John McClenaghen


Born in Falkirk in 1964, McClenaghen initially studied Fine Art at the Glasgow School of Art (1983-87) alongside the likes of Alison Watt OBE FRSE RSA and Simon Laurie RSW RGI. McClenaghen’s work can be found in private collections the world over. Yet it was only recently that he substantially reduced his teaching commitment after twenty years as Fine Art Programme Leader at Glyndŵr University, in order to focus on painting.

Being the grandson of a ploughman (and nephew to a shepherd and grieve) meant frequent visits from Falkirk to this very different world. And thus an attraction to rural Stirlingshire has been with the painter since childhood.

This collection of intimate landscapes is particularly significant because it took shape during the last few weeks and days of his mother (Maisie’s) life. As he listened to her childhood memories of growing up on the farm, they mingled with his own. The result was a visual celebration of their rural heritage, nature’s abundance and the cycle of life.

The paintings in this collection were largely executed outdoors, close to where his mother’s farm once was. By taking the time to directly absorb what is in front of and around him, he not only captures the energy and dynamism of the living landscape, but also his inherited and half-remembered memories of a world now gone.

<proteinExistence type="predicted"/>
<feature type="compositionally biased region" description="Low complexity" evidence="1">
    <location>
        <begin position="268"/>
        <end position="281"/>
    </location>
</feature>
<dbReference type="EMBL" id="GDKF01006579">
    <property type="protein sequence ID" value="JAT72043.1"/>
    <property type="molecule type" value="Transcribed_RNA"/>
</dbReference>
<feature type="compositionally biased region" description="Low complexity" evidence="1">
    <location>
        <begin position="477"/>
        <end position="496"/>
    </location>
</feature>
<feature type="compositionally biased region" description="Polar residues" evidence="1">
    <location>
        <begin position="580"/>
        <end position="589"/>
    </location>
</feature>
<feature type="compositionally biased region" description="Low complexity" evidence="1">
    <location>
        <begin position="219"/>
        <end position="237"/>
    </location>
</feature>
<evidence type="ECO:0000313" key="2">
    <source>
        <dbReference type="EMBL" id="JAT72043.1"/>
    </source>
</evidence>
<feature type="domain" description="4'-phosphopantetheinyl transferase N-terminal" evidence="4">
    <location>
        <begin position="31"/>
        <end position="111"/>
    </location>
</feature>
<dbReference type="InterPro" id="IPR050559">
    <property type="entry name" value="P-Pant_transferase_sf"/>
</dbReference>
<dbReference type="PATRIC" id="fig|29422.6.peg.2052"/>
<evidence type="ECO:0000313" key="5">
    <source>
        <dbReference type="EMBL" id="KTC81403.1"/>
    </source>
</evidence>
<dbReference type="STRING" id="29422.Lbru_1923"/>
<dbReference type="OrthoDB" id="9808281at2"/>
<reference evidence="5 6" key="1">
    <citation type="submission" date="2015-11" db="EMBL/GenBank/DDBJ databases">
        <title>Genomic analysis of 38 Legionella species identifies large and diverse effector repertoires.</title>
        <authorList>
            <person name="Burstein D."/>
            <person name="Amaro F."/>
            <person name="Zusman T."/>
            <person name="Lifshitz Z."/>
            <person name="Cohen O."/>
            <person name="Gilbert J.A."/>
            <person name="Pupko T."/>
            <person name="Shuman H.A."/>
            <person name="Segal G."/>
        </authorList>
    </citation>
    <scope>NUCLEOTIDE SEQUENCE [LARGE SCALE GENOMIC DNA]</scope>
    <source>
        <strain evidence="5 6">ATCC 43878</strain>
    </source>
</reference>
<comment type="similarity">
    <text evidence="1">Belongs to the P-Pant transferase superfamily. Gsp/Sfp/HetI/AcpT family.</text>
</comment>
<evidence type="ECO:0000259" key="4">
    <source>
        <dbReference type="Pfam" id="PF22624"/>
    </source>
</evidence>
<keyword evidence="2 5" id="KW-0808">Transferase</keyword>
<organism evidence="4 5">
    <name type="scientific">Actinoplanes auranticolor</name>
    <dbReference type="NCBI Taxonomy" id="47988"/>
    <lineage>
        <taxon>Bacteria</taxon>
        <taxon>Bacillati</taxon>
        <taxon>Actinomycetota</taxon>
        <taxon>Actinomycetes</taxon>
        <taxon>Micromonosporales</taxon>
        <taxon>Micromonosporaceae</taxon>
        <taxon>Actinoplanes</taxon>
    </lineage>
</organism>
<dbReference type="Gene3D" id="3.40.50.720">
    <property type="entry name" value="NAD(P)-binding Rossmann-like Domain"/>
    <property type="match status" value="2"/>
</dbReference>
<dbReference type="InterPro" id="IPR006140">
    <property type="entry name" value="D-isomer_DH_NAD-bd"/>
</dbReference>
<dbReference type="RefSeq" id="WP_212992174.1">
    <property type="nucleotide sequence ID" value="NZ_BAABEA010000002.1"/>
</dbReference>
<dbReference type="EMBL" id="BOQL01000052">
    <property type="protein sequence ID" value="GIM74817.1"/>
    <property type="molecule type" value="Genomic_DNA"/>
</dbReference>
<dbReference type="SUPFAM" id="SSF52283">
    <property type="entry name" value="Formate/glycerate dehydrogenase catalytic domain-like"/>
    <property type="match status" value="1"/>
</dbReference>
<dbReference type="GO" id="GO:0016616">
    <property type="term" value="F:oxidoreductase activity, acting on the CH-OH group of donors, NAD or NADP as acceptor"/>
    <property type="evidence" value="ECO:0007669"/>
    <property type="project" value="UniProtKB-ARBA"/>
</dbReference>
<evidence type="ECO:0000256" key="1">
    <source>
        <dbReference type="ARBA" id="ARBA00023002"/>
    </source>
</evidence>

To see the breathtaking vitality of McClenaghen’s work is to be reminded of Joan Eardley’s late output. For both artists, painting is a way of keeping pace with nature, spatially, temporally and emotionally.

I am interested in time and change within the landscape and coast and in painting’s ability to relate experience by drawing parallels between the action of weather upon the land and the action of colour and mark upon the canvas.

The main focus of my practice is in painting and drawing, something that began when I was a student at the Glasgow School of Art. My interest in landscape has no doubt been informed by the generations of Scottish farmers that I am descended from on my mother’s side. I make work throughout the UK but I am continually drawn back to my native Scotland.

I tend to return to the same places again and again as I try to establish a relationship with the space through drawing and painting it over time. Ideas often begin with me sitting in a field or on a beach just trying to respond to what’s going on in front of me, a conversation between the subject and the surface, finding out what it is possible to say about the experience of a place and time in paint.

Back in the studio I make spontaneous gestural works in colour on canvas or paper trying to make sense of what I was experiencing on site. This stage is about bringing various elements together, a process of recollection in layers of media, of trying to think in materials. A whole range of media often come into play as I attempt to reconstruct the experience of space and place through colour and mark.

Through the rhythm of work I am trying to move from the representation of something seen to the reconstruction of something felt.

John McClenaghen